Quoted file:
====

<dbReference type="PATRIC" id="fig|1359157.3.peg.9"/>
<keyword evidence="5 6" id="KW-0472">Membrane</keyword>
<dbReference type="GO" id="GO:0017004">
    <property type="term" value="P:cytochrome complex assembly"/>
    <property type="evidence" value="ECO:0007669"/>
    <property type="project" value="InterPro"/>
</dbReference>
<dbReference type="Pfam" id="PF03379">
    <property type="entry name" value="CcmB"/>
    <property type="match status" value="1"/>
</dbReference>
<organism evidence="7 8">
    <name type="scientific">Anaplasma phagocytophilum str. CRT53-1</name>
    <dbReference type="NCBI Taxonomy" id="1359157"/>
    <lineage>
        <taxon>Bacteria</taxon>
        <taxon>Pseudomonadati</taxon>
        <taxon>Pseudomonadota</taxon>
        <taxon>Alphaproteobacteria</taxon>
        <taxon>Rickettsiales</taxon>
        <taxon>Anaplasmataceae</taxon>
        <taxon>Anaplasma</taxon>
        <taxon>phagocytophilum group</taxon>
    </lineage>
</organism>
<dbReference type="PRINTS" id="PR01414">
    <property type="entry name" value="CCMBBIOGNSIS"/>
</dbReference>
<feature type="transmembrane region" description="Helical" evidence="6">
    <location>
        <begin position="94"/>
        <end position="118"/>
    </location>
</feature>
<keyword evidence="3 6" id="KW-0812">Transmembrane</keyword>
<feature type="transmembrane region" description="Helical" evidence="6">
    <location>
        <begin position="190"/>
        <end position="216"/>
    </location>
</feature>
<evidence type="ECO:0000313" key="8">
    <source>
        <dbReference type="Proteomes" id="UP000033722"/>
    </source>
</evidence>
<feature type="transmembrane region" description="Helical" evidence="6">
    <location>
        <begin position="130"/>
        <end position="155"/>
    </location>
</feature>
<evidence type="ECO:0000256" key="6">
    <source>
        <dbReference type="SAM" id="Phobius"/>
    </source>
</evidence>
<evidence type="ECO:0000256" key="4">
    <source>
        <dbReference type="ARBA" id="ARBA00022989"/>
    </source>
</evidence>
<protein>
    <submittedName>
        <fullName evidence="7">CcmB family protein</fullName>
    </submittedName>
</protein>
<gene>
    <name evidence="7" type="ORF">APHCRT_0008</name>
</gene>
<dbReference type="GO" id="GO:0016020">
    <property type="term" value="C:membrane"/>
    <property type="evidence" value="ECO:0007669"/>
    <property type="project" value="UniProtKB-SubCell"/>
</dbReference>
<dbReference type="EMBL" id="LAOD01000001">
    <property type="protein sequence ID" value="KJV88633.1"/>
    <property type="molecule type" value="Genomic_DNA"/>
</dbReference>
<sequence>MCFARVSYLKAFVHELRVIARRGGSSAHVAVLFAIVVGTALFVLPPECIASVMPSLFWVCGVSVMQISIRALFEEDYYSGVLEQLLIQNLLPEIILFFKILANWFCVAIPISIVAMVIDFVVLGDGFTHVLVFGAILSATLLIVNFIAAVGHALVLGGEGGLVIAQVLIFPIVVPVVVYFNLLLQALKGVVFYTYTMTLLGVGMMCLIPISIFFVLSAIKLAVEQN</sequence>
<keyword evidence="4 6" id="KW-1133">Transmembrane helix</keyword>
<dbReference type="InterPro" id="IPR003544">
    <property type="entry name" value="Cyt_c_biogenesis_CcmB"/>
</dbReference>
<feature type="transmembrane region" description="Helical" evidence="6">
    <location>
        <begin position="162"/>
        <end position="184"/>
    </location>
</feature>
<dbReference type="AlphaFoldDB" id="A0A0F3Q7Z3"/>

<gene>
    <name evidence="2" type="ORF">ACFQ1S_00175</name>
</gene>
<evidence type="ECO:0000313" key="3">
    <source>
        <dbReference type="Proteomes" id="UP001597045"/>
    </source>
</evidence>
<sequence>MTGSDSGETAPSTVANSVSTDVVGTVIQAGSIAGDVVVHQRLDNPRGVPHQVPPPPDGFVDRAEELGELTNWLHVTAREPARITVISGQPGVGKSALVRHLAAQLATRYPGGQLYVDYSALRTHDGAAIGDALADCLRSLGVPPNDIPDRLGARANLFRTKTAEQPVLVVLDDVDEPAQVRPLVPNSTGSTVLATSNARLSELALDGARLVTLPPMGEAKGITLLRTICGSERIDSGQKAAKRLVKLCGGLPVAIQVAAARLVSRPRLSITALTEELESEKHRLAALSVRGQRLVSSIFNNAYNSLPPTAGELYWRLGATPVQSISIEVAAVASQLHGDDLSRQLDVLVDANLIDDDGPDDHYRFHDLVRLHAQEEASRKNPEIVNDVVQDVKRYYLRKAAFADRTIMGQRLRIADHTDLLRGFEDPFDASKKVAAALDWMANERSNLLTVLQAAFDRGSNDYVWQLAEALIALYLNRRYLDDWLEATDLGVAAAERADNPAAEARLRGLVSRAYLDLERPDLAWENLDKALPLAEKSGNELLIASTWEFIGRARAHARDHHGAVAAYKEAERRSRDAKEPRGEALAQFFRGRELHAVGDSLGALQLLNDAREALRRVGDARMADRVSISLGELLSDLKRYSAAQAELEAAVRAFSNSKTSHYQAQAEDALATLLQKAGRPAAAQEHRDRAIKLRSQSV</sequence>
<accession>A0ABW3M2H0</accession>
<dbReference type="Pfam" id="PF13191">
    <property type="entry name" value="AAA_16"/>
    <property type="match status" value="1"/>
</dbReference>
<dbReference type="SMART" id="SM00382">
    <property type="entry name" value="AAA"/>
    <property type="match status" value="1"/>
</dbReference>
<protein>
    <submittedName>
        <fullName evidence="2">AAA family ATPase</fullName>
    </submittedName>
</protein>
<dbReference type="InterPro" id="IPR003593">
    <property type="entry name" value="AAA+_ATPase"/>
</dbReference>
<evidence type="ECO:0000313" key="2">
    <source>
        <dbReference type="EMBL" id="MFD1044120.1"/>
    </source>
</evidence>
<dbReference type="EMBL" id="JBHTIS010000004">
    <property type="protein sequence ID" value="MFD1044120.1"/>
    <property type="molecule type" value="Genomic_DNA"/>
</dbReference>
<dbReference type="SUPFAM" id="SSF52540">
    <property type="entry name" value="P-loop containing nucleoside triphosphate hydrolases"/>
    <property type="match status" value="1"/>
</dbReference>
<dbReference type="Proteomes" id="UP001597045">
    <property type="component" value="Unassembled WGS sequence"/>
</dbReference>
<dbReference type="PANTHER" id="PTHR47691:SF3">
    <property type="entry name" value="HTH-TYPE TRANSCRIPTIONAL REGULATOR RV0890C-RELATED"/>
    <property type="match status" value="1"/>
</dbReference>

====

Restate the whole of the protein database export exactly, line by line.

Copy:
<dbReference type="PATRIC" id="fig|1359157.3.peg.9"/>
<keyword evidence="5 6" id="KW-0472">Membrane</keyword>
<dbReference type="GO" id="GO:0017004">
    <property type="term" value="P:cytochrome complex assembly"/>
    <property type="evidence" value="ECO:0007669"/>
    <property type="project" value="InterPro"/>
</dbReference>
<dbReference type="Pfam" id="PF03379">
    <property type="entry name" value="CcmB"/>
    <property type="match status" value="1"/>
</dbReference>
<organism evidence="7 8">
    <name type="scientific">Anaplasma phagocytophilum str. CRT53-1</name>
    <dbReference type="NCBI Taxonomy" id="1359157"/>
    <lineage>
        <taxon>Bacteria</taxon>
        <taxon>Pseudomonadati</taxon>
        <taxon>Pseudomonadota</taxon>
        <taxon>Alphaproteobacteria</taxon>
        <taxon>Rickettsiales</taxon>
        <taxon>Anaplasmataceae</taxon>
        <taxon>Anaplasma</taxon>
        <taxon>phagocytophilum group</taxon>
    </lineage>
</organism>
<dbReference type="PRINTS" id="PR01414">
    <property type="entry name" value="CCMBBIOGNSIS"/>
</dbReference>
<feature type="transmembrane region" description="Helical" evidence="6">
    <location>
        <begin position="94"/>
        <end position="118"/>
    </location>
</feature>
<keyword evidence="3 6" id="KW-0812">Transmembrane</keyword>
<feature type="transmembrane region" description="Helical" evidence="6">
    <location>
        <begin position="190"/>
        <end position="216"/>
    </location>
</feature>
<evidence type="ECO:0000313" key="8">
    <source>
        <dbReference type="Proteomes" id="UP000033722"/>
    </source>
</evidence>
<feature type="transmembrane region" description="Helical" evidence="6">
    <location>
        <begin position="130"/>
        <end position="155"/>
    </location>
</feature>
<evidence type="ECO:0000256" key="6">
    <source>
        <dbReference type="SAM" id="Phobius"/>
    </source>
</evidence>
<evidence type="ECO:0000256" key="4">
    <source>
        <dbReference type="ARBA" id="ARBA00022989"/>
    </source>
</evidence>
<protein>
    <submittedName>
        <fullName evidence="7">CcmB family protein</fullName>
    </submittedName>
</protein>
<gene>
    <name evidence="7" type="ORF">APHCRT_0008</name>
</gene>
<dbReference type="GO" id="GO:0016020">
    <property type="term" value="C:membrane"/>
    <property type="evidence" value="ECO:0007669"/>
    <property type="project" value="UniProtKB-SubCell"/>
</dbReference>
<dbReference type="EMBL" id="LAOD01000001">
    <property type="protein sequence ID" value="KJV88633.1"/>
    <property type="molecule type" value="Genomic_DNA"/>
</dbReference>
<sequence>MCFARVSYLKAFVHELRVIARRGGSSAHVAVLFAIVVGTALFVLPPECIASVMPSLFWVCGVSVMQISIRALFEEDYYSGVLEQLLIQNLLPEIILFFKILANWFCVAIPISIVAMVIDFVVLGDGFTHVLVFGAILSATLLIVNFIAAVGHALVLGGEGGLVIAQVLIFPIVVPVVVYFNLLLQALKGVVFYTYTMTLLGVGMMCLIPISIFFVLSAIKLAVEQN</sequence>
<keyword evidence="4 6" id="KW-1133">Transmembrane helix</keyword>
<dbReference type="InterPro" id="IPR003544">
    <property type="entry name" value="Cyt_c_biogenesis_CcmB"/>
</dbReference>
<feature type="transmembrane region" description="Helical" evidence="6">
    <location>
        <begin position="162"/>
        <end position="184"/>
    </location>
</feature>
<dbReference type="AlphaFoldDB" id="A0A0F3Q7Z3"/>

<gene>
    <name evidence="2" type="ORF">ACFQ1S_00175</name>
</gene>
<evidence type="ECO:0000313" key="3">
    <source>
        <dbReference type="Proteomes" id="UP001597045"/>
    </source>
</evidence>
<sequence>MTGSDSGETAPSTVANSVSTDVVGTVIQAGSIAGDVVVHQRLDNPRGVPHQVPPPPDGFVDRAEELGELTNWLHVTAREPARITVISGQPGVGKSALVRHLAAQLATRYPGGQLYVDYSALRTHDGAAIGDALADCLRSLGVPPNDIPDRLGARANLFRTKTAEQPVLVVLDDVDEPAQVRPLVPNSTGSTVLATSNARLSELALDGARLVTLPPMGEAKGITLLRTICGSERIDSGQKAAKRLVKLCGGLPVAIQVAAARLVSRPRLSITALTEELESEKHRLAALSVRGQRLVSSIFNNAYNSLPPTAGELYWRLGATPVQSISIEVAAVASQLHGDDLSRQLDVLVDANLIDDDGPDDHYRFHDLVRLHAQEEASRKNPEIVNDVVQDVKRYYLRKAAFADRTIMGQRLRIADHTDLLRGFEDPFDASKKVAAALDWMANERSNLLTVLQAAFDRGSNDYVWQLAEALIALYLNRRYLDDWLEATDLGVAAAERADNPAAEARLRGLVSRAYLDLERPDLAWENLDKALPLAEKSGNELLIASTWEFIGRARAHARDHHGAVAAYKEAERRSRDAKEPRGEALAQFFRGRELHAVGDSLGALQLLNDAREALRRVGDARMADRVSISLGELLSDLKRYSAAQAELEAAVRAFSNSKTSHYQAQAEDALATLLQKAGRPAAAQEHRDRAIKLRSQSV</sequence>
<accession>A0ABW3M2H0</accession>
<dbReference type="Pfam" id="PF13191">
    <property type="entry name" value="AAA_16"/>
    <property type="match status" value="1"/>
</dbReference>
<dbReference type="SMART" id="SM00382">
    <property type="entry name" value="AAA"/>
    <property type="match status" value="1"/>
</dbReference>
<protein>
    <submittedName>
        <fullName evidence="2">AAA family ATPase</fullName>
    </submittedName>
</protein>
<dbReference type="InterPro" id="IPR003593">
    <property type="entry name" value="AAA+_ATPase"/>
</dbReference>
<evidence type="ECO:0000313" key="2">
    <source>
        <dbReference type="EMBL" id="MFD1044120.1"/>
    </source>
</evidence>
<dbReference type="EMBL" id="JBHTIS010000004">
    <property type="protein sequence ID" value="MFD1044120.1"/>
    <property type="molecule type" value="Genomic_DNA"/>
</dbReference>
<dbReference type="SUPFAM" id="SSF52540">
    <property type="entry name" value="P-loop containing nucleoside triphosphate hydrolases"/>
    <property type="match status" value="1"/>
</dbReference>
<dbReference type="Proteomes" id="UP001597045">
    <property type="component" value="Unassembled WGS sequence"/>
</dbReference>
<dbReference type="PANTHER" id="PTHR47691:SF3">
    <property type="entry name" value="HTH-TYPE TRANSCRIPTIONAL REGULATOR RV0890C-RELATED"/>
    <property type="match status" value="1"/>
</dbReference>